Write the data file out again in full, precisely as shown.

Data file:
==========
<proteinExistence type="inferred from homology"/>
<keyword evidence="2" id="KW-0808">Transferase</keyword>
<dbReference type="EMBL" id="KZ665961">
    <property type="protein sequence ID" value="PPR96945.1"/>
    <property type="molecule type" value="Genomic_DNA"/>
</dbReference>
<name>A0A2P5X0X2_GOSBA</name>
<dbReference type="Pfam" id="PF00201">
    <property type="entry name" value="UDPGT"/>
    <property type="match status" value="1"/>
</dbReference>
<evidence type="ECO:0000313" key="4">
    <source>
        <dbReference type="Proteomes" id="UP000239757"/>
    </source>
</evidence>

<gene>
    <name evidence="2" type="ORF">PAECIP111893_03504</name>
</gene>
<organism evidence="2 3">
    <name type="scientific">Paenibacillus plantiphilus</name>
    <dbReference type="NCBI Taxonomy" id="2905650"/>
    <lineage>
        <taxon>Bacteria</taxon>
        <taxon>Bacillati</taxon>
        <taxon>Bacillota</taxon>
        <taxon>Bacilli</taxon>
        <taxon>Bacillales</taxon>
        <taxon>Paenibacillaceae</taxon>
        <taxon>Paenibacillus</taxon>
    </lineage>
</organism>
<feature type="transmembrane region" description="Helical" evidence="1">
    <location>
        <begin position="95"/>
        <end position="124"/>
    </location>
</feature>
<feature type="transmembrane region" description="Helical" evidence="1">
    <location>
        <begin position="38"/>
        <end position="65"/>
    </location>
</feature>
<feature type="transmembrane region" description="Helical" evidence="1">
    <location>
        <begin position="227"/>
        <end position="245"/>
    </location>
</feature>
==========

<proteinExistence type="inferred from homology"/>
<keyword evidence="2" id="KW-0808">Transferase</keyword>
<dbReference type="EMBL" id="KZ665961">
    <property type="protein sequence ID" value="PPR96945.1"/>
    <property type="molecule type" value="Genomic_DNA"/>
</dbReference>
<name>A0A2P5X0X2_GOSBA</name>
<dbReference type="Pfam" id="PF00201">
    <property type="entry name" value="UDPGT"/>
    <property type="match status" value="1"/>
</dbReference>
<evidence type="ECO:0000313" key="4">
    <source>
        <dbReference type="Proteomes" id="UP000239757"/>
    </source>
</evidence>

<gene>
    <name evidence="2" type="ORF">PAECIP111893_03504</name>
</gene>
<organism evidence="2 3">
    <name type="scientific">Paenibacillus plantiphilus</name>
    <dbReference type="NCBI Taxonomy" id="2905650"/>
    <lineage>
        <taxon>Bacteria</taxon>
        <taxon>Bacillati</taxon>
        <taxon>Bacillota</taxon>
        <taxon>Bacilli</taxon>
        <taxon>Bacillales</taxon>
        <taxon>Paenibacillaceae</taxon>
        <taxon>Paenibacillus</taxon>
    </lineage>
</organism>
<feature type="transmembrane region" description="Helical" evidence="1">
    <location>
        <begin position="95"/>
        <end position="124"/>
    </location>
</feature>
<feature type="transmembrane region" description="Helical" evidence="1">
    <location>
        <begin position="38"/>
        <end position="65"/>
    </location>
</feature>
<feature type="transmembrane region" description="Helical" evidence="1">
    <location>
        <begin position="227"/>
        <end position="245"/>
    </location>
</feature>